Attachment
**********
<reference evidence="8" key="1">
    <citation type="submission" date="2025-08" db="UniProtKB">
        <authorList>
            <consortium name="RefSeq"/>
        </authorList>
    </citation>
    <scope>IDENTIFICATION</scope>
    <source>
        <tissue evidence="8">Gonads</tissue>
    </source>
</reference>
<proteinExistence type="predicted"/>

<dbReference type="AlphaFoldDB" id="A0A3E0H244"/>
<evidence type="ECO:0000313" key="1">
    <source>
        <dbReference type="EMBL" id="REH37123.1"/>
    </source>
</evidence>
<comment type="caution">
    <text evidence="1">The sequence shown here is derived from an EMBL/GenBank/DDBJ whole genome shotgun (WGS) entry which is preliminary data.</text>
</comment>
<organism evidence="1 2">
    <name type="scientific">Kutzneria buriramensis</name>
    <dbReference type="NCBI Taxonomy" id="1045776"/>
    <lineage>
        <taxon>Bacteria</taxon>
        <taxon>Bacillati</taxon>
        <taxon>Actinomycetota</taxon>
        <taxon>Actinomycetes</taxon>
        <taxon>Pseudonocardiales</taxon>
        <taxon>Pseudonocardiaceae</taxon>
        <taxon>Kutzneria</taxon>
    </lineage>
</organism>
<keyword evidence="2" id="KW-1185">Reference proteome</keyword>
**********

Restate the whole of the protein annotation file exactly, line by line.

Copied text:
<reference evidence="8" key="1">
    <citation type="submission" date="2025-08" db="UniProtKB">
        <authorList>
            <consortium name="RefSeq"/>
        </authorList>
    </citation>
    <scope>IDENTIFICATION</scope>
    <source>
        <tissue evidence="8">Gonads</tissue>
    </source>
</reference>
<proteinExistence type="predicted"/>

<dbReference type="AlphaFoldDB" id="A0A3E0H244"/>
<evidence type="ECO:0000313" key="1">
    <source>
        <dbReference type="EMBL" id="REH37123.1"/>
    </source>
</evidence>
<comment type="caution">
    <text evidence="1">The sequence shown here is derived from an EMBL/GenBank/DDBJ whole genome shotgun (WGS) entry which is preliminary data.</text>
</comment>
<organism evidence="1 2">
    <name type="scientific">Kutzneria buriramensis</name>
    <dbReference type="NCBI Taxonomy" id="1045776"/>
    <lineage>
        <taxon>Bacteria</taxon>
        <taxon>Bacillati</taxon>
        <taxon>Actinomycetota</taxon>
        <taxon>Actinomycetes</taxon>
        <taxon>Pseudonocardiales</taxon>
        <taxon>Pseudonocardiaceae</taxon>
        <taxon>Kutzneria</taxon>
    </lineage>
</organism>
<keyword evidence="2" id="KW-1185">Reference proteome</keyword>